Congress Should NOT Ban the Unconstitutional Effort to Ban Online Gambling
What is the need for this legislation? Only three states currently allow online Internet gaming: Nevada, New Jersey, and Delaware. RAWA would make online gambling illegal in all 50 states. And it has sweeping consequences for the structure of our government.
We all recognize that states can have conservative laws against gambling, while other states like Nevada can have casinos on every corner and allow online gaming.
That was what our founders intended: for the citizens of each state to set the moral standards that govern in that particular state. The founders specifically stated in the Tenth Amendment that powers NOT delegated to the federal government were reserved to the states or the people.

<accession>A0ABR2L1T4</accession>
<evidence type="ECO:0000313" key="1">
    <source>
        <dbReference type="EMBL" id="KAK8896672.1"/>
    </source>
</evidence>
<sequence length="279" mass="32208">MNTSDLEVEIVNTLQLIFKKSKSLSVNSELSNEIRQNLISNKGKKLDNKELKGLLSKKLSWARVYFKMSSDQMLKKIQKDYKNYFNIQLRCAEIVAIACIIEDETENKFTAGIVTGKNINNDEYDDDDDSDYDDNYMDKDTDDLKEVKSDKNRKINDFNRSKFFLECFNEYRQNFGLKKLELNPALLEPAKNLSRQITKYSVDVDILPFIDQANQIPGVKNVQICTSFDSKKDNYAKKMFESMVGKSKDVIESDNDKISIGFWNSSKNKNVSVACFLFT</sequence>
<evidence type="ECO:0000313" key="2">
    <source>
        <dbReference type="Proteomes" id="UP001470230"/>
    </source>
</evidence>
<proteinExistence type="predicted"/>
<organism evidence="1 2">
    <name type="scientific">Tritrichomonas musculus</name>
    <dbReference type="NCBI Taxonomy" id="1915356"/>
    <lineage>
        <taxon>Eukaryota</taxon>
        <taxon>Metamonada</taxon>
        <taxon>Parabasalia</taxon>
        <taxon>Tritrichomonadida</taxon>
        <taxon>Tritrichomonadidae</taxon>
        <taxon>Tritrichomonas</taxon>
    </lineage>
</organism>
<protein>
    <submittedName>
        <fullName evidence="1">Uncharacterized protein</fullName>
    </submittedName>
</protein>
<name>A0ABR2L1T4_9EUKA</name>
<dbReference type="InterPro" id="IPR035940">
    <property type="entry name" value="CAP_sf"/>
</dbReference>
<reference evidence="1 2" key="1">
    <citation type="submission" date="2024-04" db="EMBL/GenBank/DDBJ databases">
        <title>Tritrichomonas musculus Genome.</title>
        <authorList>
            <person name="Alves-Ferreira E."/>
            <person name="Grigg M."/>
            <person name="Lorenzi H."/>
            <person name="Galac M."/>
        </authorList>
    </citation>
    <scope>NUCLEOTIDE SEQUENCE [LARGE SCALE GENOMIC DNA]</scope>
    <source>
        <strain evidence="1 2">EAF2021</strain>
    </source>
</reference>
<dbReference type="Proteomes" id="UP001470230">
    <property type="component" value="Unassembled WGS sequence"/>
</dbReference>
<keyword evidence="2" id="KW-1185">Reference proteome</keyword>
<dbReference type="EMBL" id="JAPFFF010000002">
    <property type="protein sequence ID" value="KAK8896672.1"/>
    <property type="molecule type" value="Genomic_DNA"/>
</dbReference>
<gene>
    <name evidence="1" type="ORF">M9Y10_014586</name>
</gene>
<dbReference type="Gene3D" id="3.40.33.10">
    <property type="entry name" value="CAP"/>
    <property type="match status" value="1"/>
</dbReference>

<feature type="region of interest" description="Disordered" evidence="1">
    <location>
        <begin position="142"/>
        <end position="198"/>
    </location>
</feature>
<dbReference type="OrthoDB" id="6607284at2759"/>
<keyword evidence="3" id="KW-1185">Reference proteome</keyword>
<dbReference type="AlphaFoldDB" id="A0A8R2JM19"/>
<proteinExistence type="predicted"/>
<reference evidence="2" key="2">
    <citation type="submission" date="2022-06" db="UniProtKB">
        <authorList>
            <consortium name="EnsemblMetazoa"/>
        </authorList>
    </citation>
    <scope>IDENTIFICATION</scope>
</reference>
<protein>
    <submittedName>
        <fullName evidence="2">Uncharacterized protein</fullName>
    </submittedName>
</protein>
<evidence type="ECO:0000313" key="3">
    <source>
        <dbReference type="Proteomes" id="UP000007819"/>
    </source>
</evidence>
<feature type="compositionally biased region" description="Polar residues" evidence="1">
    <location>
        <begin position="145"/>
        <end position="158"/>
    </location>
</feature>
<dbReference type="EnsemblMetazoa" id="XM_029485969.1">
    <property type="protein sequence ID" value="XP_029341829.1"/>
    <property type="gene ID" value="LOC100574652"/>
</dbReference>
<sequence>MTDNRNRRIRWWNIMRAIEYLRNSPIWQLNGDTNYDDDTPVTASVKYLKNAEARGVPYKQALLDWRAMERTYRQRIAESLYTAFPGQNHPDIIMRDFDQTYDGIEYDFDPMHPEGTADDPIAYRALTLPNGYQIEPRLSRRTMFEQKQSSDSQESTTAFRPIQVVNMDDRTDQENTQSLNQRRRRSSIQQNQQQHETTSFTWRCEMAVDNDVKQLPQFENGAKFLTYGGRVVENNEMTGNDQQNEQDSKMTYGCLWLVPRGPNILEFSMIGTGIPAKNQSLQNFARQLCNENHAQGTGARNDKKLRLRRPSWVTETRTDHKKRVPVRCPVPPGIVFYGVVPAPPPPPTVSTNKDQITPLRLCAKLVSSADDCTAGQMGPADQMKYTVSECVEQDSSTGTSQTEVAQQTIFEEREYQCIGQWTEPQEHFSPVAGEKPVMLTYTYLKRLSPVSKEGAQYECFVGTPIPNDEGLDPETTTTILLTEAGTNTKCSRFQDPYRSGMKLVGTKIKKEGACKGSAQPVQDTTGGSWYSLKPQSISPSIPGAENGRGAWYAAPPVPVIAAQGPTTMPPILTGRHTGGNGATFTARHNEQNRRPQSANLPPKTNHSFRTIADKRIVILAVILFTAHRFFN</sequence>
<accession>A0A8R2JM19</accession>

RAWA seeks to change that historic structure of the states governing themselves by having the federal government dictate gambling laws for everyone. That shift furthers the idea of a strong central government requiring uniformity in all states instead of recognizing the uniqueness of each individual state’s laws.
RAWA has other unintended (or possibly intended) consequences. Most states allow their lottery tickets to be purchased online. The lottery brings in millions of dollars for education and other state programs! RAWA would outlaw those operations, imposing a federal prohibition on all such sales.
While casino magnates like Sheldon Adelson may support outlawing online games as a way to drive business to their brick-and-mortar casinos, most who oppose gambling should recognize this as a subtle attempt to centralize even more power in Washington. How has that worked in the past!
Finally, in my opinion, legislation that opens the door to unintended consequences is the most dangerous kind of lawmaking effort in D.C. Many states have historically dealt with gambling laws without federal interference and should continue to do so.